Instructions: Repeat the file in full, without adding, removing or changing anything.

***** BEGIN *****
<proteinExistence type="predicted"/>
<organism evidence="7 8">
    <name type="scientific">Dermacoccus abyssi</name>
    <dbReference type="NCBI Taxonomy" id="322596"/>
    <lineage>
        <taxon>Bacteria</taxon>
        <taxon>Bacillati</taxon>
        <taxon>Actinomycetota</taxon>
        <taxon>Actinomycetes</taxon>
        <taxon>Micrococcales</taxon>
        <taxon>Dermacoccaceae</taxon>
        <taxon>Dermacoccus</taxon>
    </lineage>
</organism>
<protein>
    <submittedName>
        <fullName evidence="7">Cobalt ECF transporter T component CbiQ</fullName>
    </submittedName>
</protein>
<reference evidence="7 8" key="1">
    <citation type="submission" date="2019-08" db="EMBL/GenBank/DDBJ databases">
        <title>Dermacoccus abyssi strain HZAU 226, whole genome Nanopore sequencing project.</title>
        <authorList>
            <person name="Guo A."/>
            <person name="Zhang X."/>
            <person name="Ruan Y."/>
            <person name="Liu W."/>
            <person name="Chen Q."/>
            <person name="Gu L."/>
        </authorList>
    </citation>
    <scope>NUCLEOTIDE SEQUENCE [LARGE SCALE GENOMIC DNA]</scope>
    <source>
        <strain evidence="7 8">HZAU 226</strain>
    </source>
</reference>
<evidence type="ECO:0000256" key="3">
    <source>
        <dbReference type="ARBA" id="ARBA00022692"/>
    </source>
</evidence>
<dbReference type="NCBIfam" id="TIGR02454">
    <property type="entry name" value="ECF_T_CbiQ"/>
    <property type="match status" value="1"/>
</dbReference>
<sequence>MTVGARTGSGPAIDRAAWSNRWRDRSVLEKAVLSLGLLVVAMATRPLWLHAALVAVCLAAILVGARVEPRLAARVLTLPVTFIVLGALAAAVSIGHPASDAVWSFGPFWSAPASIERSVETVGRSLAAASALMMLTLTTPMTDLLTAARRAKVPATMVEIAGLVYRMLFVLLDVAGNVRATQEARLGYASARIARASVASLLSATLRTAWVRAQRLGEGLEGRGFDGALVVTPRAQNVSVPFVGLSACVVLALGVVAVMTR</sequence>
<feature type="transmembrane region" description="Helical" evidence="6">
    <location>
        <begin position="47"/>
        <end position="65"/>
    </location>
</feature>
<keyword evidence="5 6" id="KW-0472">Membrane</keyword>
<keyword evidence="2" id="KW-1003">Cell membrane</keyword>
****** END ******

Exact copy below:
<proteinExistence type="predicted"/>
<organism evidence="7 8">
    <name type="scientific">Dermacoccus abyssi</name>
    <dbReference type="NCBI Taxonomy" id="322596"/>
    <lineage>
        <taxon>Bacteria</taxon>
        <taxon>Bacillati</taxon>
        <taxon>Actinomycetota</taxon>
        <taxon>Actinomycetes</taxon>
        <taxon>Micrococcales</taxon>
        <taxon>Dermacoccaceae</taxon>
        <taxon>Dermacoccus</taxon>
    </lineage>
</organism>
<protein>
    <submittedName>
        <fullName evidence="7">Cobalt ECF transporter T component CbiQ</fullName>
    </submittedName>
</protein>
<reference evidence="7 8" key="1">
    <citation type="submission" date="2019-08" db="EMBL/GenBank/DDBJ databases">
        <title>Dermacoccus abyssi strain HZAU 226, whole genome Nanopore sequencing project.</title>
        <authorList>
            <person name="Guo A."/>
            <person name="Zhang X."/>
            <person name="Ruan Y."/>
            <person name="Liu W."/>
            <person name="Chen Q."/>
            <person name="Gu L."/>
        </authorList>
    </citation>
    <scope>NUCLEOTIDE SEQUENCE [LARGE SCALE GENOMIC DNA]</scope>
    <source>
        <strain evidence="7 8">HZAU 226</strain>
    </source>
</reference>
<evidence type="ECO:0000256" key="3">
    <source>
        <dbReference type="ARBA" id="ARBA00022692"/>
    </source>
</evidence>
<dbReference type="NCBIfam" id="TIGR02454">
    <property type="entry name" value="ECF_T_CbiQ"/>
    <property type="match status" value="1"/>
</dbReference>
<sequence>MTVGARTGSGPAIDRAAWSNRWRDRSVLEKAVLSLGLLVVAMATRPLWLHAALVAVCLAAILVGARVEPRLAARVLTLPVTFIVLGALAAAVSIGHPASDAVWSFGPFWSAPASIERSVETVGRSLAAASALMMLTLTTPMTDLLTAARRAKVPATMVEIAGLVYRMLFVLLDVAGNVRATQEARLGYASARIARASVASLLSATLRTAWVRAQRLGEGLEGRGFDGALVVTPRAQNVSVPFVGLSACVVLALGVVAVMTR</sequence>
<feature type="transmembrane region" description="Helical" evidence="6">
    <location>
        <begin position="47"/>
        <end position="65"/>
    </location>
</feature>
<keyword evidence="5 6" id="KW-0472">Membrane</keyword>
<keyword evidence="2" id="KW-1003">Cell membrane</keyword>